Heartfelt with Dr Melissa Walton-ShirleyView all posts »
What if my US patient needs a MitraClip today?Aug 27, 2012 08:48 EDT
It's aggravating when a much-needed therapy is not available in the US when it is readily available in another country. I had a discussion on the topic of why that's the case today with a colleague. It is like trying to explain air or God or love. It just is. It likely has to do with our FD A's penchant for randomized controlled trials when it comes to devices. If only the MitraClip were a pill, perhaps with the same luck as the 75-mg dose of dabigatran, who doesn't know if it likes a large adequately controlled randomized controlled trial or not, because the 75-mg dose has never met one. We'd be farther ahead of the game, I assure you if the MitraClip's hemodynamic data were weighted as heavily as the pharmacokinetic data of a 75-mg pill of dabi.
I had the same conversation with a patient recently who has "wide-open" MR, who for now is minimally symptomatic but will at some point experience the inevitable dam breach of flash pulmonary edema or one of the more subtle presentations of dyspnea on exertion, paroxysmal nocturnal dyspnea, or orthopnea.Dr Wolfgang Schillinger of the University Medical Center of Gottingen-Heart Center Germany discussed the presentation " Effect of MitraClip therapy on mitral regurgitation" today at the ESC 2012 meeting. These data from the ACCESS-EU phase 1 series demonstrated that in a cohort of mostly 3+ to 4+ mitral-regurgitation patients, 79% were free from MR grade above 2+ at one year. 82% were alive at one year, and 94% had successfully avoided the surgery that in all likelihood would have maimed or killed them.
There are so many lovely things about the MitraClip device. It doesn't require an arterial access, so almost all the vascular complications that can occur with its cousin the TAVR are a nonissue. After a total of around three hours of general anesthesia time, one-hour real procedure time, a femoral stick and a transseptal puncture later—voilà! Their MR jet shrinks! The patient spends one night in the ICU and then five or so more days in a German hospital. The out-of-pocket cost (not a realistic concern for European patients), were a patient to actually have to pay it—say, if they flew to Germany from some "other country"—would include a €21 000 price tag for just the device itself, and another €7000 euro for the stay. Add round-trip airfare for two, and the entire trip, providing everything went perfectly, would roughly cost €34 000, or around $42 585 US, room and board for the companion not included.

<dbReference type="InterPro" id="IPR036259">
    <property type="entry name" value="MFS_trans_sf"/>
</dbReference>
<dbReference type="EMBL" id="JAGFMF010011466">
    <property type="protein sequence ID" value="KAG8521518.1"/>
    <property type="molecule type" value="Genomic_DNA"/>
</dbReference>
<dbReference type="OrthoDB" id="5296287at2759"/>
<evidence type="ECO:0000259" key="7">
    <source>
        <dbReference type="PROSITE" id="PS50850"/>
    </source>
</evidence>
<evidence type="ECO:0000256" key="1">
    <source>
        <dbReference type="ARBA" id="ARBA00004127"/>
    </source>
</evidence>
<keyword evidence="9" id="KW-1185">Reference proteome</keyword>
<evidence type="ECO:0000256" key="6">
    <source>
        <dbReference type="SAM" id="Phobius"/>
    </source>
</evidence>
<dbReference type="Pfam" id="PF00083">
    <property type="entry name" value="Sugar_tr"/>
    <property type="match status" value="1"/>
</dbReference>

Unfortunately, not everyone with severe MR is a candidate for the device. It will not work in a highly calcified valve with significant deformity, but it could save so many with functional or secondary MR when the risk of surgery for them far outweighs the benefit. "There is also the possibility it may not work," said Dr Schillinger, who is careful to add this information to his preprocedural risk/benefit conversations. "80% get good results; 70% get better symptoms; 30% still have some symptoms; and there is a 3.4% mortality rate in the year following the procedure," but, he added, "Most of the mortality risk is not related to the procedure but a consequence of their comorbidities. What we do know is that it's very safe."
I want that "safety" and efficacy for my patients who are suffering or who are about to start their long winding road of in-and-out hospital stays, medication titration, and sleepless nights. Spending hours upright in a chair waiting for the sun to rise seems senseless, when just across the pond, others with the same pathology are lying flat, breathing easily, and living a better life. Perhaps presentations like this will push open the door more widely toward US MitraClip approval or crack it just a bit.
We can only hope.